It’s the “other” way into Crested Butte — a dirt road with excellent scenery that’s easy to drive. County Route 12 takes you across Kebler Pass, and through an immense grove of aspen trees. Time your visit exactly right, and you’ll get to witness a spectacular show of fall colors.
If you want to see a colorful explosion of fall colors, you go to where the aspens are. And if that’s your goal, why not go to one of the largest aspen groves on earth? If you’re in Colorado near the end of September, or early October, you really need to take a drive on…
… Gunnison County Route 12, part of the West Elk Loop Byway.
I took this drive back in 2010, in the summer, and I couldn’t help but notice all the aspen trees. As it turns out, scientists have noticed them, too. Some argue that the aspen grove along Route 12 around Kebler Pass is one of the largest, if not THE largest living organism on earth. Since the trees reproduce through roots that spread out, the trees are essentially clones of one another, with the same DNA. They’re all one big tree, stretching out for acres and acres.
A couple of years ago, some researchers declared the Pando grove in Utah as the world’s largest organism, but in 2014, some Colorado tree geeks suggested that the Kebler Pass grove may be even larger.
So I ask, who wants to see the (possibly) world’s largest living thing, put on a show for fall?
This time, in 2014 (just like in 2010), I was traveling eastbound on Route 12. If that’s the way you’re going, you’ll notice that for the first few miles, nothing is extraordinary. I mean, it’s more beautiful than any spot in at least two dozen other states, but on Colorado standards, it’s just your average drive through a valley. The road follows Anthracite Creek for a while, before gaining some elevation and cranking up the ooh’s and ahh’s.
The mid-section of Route 12 constantly flirts with Marcellina Mountain. At first you see it from the side…
… and then the road swings around, and you’re staring at its eroded southern face. And just look at that impressive stand of aspens, all at the peak of color!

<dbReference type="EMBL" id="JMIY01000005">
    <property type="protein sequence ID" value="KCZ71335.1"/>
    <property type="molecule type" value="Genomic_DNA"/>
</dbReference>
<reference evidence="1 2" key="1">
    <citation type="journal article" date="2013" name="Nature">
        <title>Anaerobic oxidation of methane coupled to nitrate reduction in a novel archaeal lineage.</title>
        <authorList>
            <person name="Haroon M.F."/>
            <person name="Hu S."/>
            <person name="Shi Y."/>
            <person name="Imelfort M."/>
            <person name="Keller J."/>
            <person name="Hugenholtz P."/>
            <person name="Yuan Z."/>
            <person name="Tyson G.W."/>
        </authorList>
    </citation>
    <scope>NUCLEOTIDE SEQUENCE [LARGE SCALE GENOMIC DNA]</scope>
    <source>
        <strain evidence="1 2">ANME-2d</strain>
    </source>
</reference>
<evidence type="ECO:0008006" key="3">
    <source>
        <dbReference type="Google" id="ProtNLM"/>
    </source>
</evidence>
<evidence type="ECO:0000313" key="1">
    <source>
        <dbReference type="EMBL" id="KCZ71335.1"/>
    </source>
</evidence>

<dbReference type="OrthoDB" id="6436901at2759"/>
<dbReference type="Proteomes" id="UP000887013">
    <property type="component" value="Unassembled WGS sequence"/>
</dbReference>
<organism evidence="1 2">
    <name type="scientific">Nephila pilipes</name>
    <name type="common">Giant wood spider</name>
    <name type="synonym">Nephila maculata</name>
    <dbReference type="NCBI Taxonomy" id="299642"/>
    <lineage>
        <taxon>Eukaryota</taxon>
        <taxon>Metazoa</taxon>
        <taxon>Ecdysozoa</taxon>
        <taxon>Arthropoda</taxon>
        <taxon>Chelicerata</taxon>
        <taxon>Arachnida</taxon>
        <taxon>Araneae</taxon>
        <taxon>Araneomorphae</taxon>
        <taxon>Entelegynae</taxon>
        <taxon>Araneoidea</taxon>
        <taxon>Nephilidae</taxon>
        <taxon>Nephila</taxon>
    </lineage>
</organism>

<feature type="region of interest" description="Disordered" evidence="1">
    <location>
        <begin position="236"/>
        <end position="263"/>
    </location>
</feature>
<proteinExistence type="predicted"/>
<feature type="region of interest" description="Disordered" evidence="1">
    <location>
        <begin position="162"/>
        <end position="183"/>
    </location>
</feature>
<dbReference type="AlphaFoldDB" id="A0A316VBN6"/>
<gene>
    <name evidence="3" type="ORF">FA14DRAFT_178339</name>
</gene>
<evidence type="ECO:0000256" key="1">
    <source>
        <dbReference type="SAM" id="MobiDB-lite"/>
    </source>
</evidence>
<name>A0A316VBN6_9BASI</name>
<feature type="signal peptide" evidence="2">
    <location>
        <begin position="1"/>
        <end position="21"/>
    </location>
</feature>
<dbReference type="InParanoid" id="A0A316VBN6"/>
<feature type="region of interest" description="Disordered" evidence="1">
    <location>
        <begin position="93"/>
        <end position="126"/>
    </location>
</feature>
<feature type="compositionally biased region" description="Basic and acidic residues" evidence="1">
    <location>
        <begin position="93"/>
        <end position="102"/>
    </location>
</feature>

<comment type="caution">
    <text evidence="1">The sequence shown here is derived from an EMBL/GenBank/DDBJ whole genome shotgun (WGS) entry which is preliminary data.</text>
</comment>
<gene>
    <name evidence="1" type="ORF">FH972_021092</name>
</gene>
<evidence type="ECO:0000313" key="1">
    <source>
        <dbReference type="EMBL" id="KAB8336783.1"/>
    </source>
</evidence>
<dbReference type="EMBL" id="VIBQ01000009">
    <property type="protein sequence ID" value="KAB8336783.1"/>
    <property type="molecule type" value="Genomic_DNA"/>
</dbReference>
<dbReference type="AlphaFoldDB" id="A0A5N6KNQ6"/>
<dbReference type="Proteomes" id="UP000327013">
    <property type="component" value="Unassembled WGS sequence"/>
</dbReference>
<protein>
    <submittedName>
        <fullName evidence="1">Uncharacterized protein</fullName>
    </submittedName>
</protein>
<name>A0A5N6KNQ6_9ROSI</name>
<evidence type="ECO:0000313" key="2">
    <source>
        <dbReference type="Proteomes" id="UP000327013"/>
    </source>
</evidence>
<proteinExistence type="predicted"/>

Face the opposite direction, looking south, and a wide-open expanse stretches out before you. West Beckwith Peak and East Beckwith Mountain rise in the distance. In between, the treetops form a colorful carpet that seems to never end.
It isn’t until you’ve circled around Marcellina, and started to leave the mountain in your rear-view mirror, that you plunge into the aspen grove.
A side road, narrower and rougher, offers another opportunity to explore.
The main road remains easy to travel throughout the trip. It’s wide, there are few potholes, and you could easily drive it at 30 miles per hour or more, if not for the scenery.
Just before you make the final climb towards the pass, you’ll notice an area known as “The Kebler Dike”, where it’s common to see a few trees turn a brilliant red, instead of yellow.
There are plenty more aspen trees alongside the road, as it makes its final climb towards Kebler Pass.
I don’t recall seeing a sign at the actual pass — and both times, I wasn’t sure exactly when I had crossed it. As you go up the hill, the road is suddenly paved again. It’s after you’re back on the pavement that you cross over Kebler Pass. Once the road joins Coal Creek, you’re on the Crested Butte side, headed for town.
On both of my visits to Crested Butte, I haven’t spent the amount of time that the city deserves. Crested Butte has a nice old-west feel, but it’s also a tourist town, bolstered by the nearby ski resort. In the summer, there are plenty of other outdoor recreation opportunities, including hiking and mountain biking.
Of course, I’m sure your biggest question is, “When do the leaves change?”
I made this trip during the first week of October — specifically, I drove this road on October 8, 2014. Everywhere I went on that trip, people told me that the leaves were late that year. So, it may be better to plan your trip for the last week of September, or the first couple of days of October. Of course, drought, an early cold snap, or a windy storm could change the peak days. Even if you’re not lucky enough to hit it exactly right, you’ll still have a great time.
I’d suggest taking a drive over Gunnison County Route 12 at any time of the year (once the snow melts), but it’s especially enjoyable during autumn, when the fall leaves are at their peak. Plan to make this drive in late September or the first week in October, and you have a good chance of catching some fall color.
County Route 12 over Kebler Pass begins at Paonia State Park, along Colorado Highway 133. From Interstate 70, exit at Glenwood Springs, and follow Highway 82, then 133, south for about 55 miles.
The other end of County Route 12 is along Whiterock Avenue in Crested Butte, Colorado. It’s about 31 miles from Crested Butte to Route 133. The alternative is a 130 mile loop through Gunnison, Colorado.
County Route 12 is closed during the winter months. Check with CDOT for current road conditions.
Check out this time-lapse, dash-cam video of the drive over Kebler Pass on County Route 12: